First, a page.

So the camera resides inside the tube? Do your arms not hit the sides of the tube when in use? Is the reason for this to keep the lens from vignetting?
The lens is in the PVC tube. The camera is just behind it. The tube, being just a little wider than the shade, can stick out a little bit without vignetting.
How are the flashes triggered? Are rf-triggers required or is it enough to just use the camera's master-trigger (via flash)?
I have triggered several ways so far. PW's (all internally placed) Nikon CLS with the pop-up flash (on TTL and on manual) and PW'ing one flash (either an external rim light or one of the two internal flashes) on manual and slaving the other(s) in SU-4 mode.
The three questions that arise for me, is why the notch in the pvc tube? just for grip or does it serve another purpose? You mentioned that you wanted to do ttl, how can this be achieved accurately with the strobes pointing forward but sensors pointing inwards? Lastly what method did you use to connect the strobes to the camera (main reason for that question is because you said you could do ttl) love to finally see a nicely designed ring flash though.
1. The two notches allow for zooming of the lens with my fingers (side notch), and the top notch allows the pop-up flash to pop up with the body stuck as far as possible into the PVC tube.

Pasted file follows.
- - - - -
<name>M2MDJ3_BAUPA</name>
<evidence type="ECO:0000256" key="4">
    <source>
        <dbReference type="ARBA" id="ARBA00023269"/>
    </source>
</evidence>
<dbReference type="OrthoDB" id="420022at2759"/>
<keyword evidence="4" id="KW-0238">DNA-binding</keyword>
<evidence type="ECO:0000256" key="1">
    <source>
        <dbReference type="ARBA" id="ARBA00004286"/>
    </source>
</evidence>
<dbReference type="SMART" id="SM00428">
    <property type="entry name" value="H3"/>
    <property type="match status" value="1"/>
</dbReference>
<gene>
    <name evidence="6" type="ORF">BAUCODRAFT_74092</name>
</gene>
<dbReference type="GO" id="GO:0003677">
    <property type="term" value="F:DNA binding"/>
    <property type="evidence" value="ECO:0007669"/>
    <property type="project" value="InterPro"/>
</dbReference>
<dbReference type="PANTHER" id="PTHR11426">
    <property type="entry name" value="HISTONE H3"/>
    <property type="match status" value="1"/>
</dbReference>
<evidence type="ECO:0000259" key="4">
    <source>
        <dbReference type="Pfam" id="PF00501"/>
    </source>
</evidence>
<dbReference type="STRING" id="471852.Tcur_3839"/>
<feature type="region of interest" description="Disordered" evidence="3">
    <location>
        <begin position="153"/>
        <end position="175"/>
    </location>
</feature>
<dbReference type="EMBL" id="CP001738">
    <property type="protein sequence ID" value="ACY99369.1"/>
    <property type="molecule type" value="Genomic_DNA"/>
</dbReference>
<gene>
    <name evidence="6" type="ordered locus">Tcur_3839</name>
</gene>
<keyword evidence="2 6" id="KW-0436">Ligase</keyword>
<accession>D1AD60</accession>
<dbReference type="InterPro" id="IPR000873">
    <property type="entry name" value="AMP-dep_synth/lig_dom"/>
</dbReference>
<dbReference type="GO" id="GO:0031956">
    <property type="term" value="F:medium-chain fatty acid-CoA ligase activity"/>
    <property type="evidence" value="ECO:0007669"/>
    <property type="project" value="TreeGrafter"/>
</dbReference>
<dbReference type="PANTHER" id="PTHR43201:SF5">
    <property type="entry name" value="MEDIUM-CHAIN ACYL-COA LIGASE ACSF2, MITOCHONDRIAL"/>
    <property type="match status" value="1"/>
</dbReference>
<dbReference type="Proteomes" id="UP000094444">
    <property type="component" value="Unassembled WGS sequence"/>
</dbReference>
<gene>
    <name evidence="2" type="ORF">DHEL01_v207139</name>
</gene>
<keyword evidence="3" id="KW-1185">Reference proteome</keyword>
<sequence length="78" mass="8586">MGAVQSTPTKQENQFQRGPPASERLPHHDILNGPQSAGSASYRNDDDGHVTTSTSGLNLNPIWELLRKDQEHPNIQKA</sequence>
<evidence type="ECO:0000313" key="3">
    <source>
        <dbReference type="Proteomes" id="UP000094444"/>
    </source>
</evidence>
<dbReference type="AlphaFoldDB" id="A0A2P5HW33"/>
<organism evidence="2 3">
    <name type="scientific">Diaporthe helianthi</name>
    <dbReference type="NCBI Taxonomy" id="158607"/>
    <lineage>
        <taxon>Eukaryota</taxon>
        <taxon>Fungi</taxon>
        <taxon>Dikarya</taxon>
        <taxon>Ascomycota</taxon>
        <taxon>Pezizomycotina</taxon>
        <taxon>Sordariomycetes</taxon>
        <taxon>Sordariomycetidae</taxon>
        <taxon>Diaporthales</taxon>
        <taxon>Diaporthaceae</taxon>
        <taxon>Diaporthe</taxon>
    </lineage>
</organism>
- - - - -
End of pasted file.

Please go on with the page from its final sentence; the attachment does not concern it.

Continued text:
2. TTL, when used, means everything comes through the lens before it is measured. Flash/sensor position is very flexible for that reason.
3. See above.
Can't wait to see your pictures (and possible arrest stories) with that thing.
I can assure you that the ring light will only be incidental in the arrest report...
Ummm, how much does this thing WEIGH? How much extra time am I going to need in the gym, training to use it? :-)
It is, shall we say, substantial. Rough guess: 10 lbs, fully loaded.
I'm sorry, the quality of posting on this site have gone way down. I'd pay $400 to not have to carry this thing around.
Your refund is in the mail. As for the size, nothing smaller really solved my design criteria. I wanted to create something that would have the power to use in more real-world situations. It is much lighter than an ABR800 and a Vagabond battery, FWIW.
Could you cut the length in half by turning the flashes around and bouncing into reflectors? Here is a sketch.
I have thought about that, and might play with that a little in further revisions. Nice sketch.
how much light is wasted, bouncing backwards out of the flash, right back into your face, I wonder? Could the back of this be sealed up, and line it with silver tape?
You need easy access to adjust the flashes. But if you wanna try it, knock yourself out. Please send pictures.
Cool design. Is it powerful enough for a sunny day? A little black paint and a Nikon sticker, and it would look almost professional.
It will overpower full sun at modest portrait ranges. And if anyone reading this works for Nikon and has access to Nikon stickers, hook me up and I will pimp it out after painting...
Can't... stop... laughing.
But you're laughing with me, right? Right? Hello?
At least it wont get stolen.
Dunno... I would not leave it alone at a Strobist meetup, I'll tell you that much.
What level of SPF do you recommend for the model?
I generally only photograph models in full burkas, just to be safe. But I do put sunscreen on my face when I use it.